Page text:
Midland Red (West)
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VehicleLeyland Leopard PSU3B/2R — Midland Red type code: SDP27
DP49F Marshall
Number204 (JHA 204L)
OperatorMidland Red (West) Limited (withdrawn)
New (2/73) to Birmingham & Midland Motor OC Ltd. (Midland “Red”), Birmingham. Operator renamed (29/3/74) to Midland Red OC Ltd. Passed (6/9/81) to Midland Red (West) Ltd., Worcester. Withdrawn (8/85). Operator privatised (22/12/86) as Midland Red West Ltd. Passed (12/87) to Passenger Vehicle Spares (Barnsley) Ltd. (dealer), Carlton
LocationPadmore Street depot, Worcester.
DescriptionWaiting for the scrap man.
DateSaturday 28th December 1985
SourcePhotograph © Chris Sampson
TimBrown on Monday 28th December 2020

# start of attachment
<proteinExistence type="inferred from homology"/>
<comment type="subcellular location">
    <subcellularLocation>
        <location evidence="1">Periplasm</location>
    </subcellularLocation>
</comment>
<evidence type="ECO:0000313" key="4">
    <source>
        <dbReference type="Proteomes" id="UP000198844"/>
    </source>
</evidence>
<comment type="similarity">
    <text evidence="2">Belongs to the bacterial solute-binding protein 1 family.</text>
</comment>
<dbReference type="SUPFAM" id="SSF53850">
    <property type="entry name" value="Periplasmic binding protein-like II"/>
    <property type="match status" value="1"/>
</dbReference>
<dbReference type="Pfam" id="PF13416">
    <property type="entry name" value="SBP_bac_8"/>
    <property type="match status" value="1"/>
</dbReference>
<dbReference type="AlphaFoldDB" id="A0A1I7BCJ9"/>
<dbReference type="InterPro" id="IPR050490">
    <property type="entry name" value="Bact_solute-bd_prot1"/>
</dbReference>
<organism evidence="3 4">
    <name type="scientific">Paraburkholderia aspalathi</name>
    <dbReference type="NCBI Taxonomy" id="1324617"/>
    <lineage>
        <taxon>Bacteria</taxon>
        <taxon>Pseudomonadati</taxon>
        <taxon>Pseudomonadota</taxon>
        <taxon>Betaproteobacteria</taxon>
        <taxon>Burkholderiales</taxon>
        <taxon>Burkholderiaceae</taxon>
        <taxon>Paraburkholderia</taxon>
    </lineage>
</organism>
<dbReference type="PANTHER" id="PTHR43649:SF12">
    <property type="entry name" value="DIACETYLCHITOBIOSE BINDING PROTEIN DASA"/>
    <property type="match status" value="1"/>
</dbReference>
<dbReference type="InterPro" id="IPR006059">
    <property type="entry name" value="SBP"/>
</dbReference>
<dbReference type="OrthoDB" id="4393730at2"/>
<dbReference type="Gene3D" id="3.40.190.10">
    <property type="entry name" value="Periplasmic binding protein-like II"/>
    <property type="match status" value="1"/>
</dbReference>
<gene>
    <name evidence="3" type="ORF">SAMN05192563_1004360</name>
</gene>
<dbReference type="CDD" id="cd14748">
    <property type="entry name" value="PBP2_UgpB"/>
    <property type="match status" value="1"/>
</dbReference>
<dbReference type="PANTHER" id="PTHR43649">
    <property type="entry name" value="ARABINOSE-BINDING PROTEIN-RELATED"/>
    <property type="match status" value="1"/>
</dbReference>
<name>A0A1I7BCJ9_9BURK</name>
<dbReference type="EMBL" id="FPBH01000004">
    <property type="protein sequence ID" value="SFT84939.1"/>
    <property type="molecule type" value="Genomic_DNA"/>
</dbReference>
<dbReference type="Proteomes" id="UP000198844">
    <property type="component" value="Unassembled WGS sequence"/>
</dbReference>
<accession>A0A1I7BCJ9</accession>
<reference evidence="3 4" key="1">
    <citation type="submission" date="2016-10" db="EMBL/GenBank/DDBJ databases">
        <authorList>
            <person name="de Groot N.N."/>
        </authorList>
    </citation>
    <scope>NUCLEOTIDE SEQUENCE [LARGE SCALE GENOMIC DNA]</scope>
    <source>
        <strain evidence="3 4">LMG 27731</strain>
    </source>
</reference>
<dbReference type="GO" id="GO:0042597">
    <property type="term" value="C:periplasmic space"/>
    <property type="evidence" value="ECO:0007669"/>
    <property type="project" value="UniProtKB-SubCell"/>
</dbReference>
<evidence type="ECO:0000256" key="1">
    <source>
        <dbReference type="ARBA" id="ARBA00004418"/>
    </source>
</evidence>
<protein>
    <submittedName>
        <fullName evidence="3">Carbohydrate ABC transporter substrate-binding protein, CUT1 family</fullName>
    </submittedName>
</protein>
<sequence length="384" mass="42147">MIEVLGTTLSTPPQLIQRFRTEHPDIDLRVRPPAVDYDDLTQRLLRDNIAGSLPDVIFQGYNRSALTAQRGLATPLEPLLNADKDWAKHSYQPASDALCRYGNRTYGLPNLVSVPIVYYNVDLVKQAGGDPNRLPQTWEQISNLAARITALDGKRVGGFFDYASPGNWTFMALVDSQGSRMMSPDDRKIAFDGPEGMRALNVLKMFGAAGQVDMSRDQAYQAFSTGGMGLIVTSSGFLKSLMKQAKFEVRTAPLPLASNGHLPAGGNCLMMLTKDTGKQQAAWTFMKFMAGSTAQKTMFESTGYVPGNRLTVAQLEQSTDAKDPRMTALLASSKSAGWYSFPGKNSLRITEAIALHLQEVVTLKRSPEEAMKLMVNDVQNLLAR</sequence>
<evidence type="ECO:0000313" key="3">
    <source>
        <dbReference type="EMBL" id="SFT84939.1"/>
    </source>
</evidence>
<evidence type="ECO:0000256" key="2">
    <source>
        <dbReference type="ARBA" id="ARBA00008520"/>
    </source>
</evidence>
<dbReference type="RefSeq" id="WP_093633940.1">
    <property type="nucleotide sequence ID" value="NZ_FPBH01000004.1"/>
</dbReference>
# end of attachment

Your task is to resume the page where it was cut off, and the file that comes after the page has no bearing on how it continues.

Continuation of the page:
204 JHA 204L, I remember this bus quite well because I took my PSV driving test in it about 40 years ago from the Quinton Test Centre. The late Ken Blatchford was my instructor and I well remember the message "get your foot down, you are in service, not driving a preserved bus!" said with a grin on his face. Well-liked 336 PHA 336M had been booked for the test, but it was not available and my heart dropped like a stone when 204 was the replacement. It was sluggish in throttle response, had snatchy fierce brakes and very heavy steering and felt as though you were heaving a Centurian tank around, it was also a difficult one to reverse as the air reservoir tank seemed to empty very quickly after a couple of brake applications when doing that awkward offside of the road reverse into a side street and the buzzer kept coming on meaning sitting half way round the manoeuvre holding up other traffic whilst revving it to get the pressure up. Despite my reservations I passed the test in it and must have driven all round Smethwick and West Birmingham, but can't remember if the route actually included the city centre. A few days later I had the pleasure of doing my motorway training 'upgrade' with 208 JHA 208L; what a difference, immediate throttle response, quick acceleration, nice gearbox action, progressive brakes, well weighted steering and easily capable of 70 MPH on the M5. All that said, these DP's were robust vehicles capable of taking a lot of hard work, I think the fact that they were never fitted with power steering led to their early demise after a mere 12 years service.

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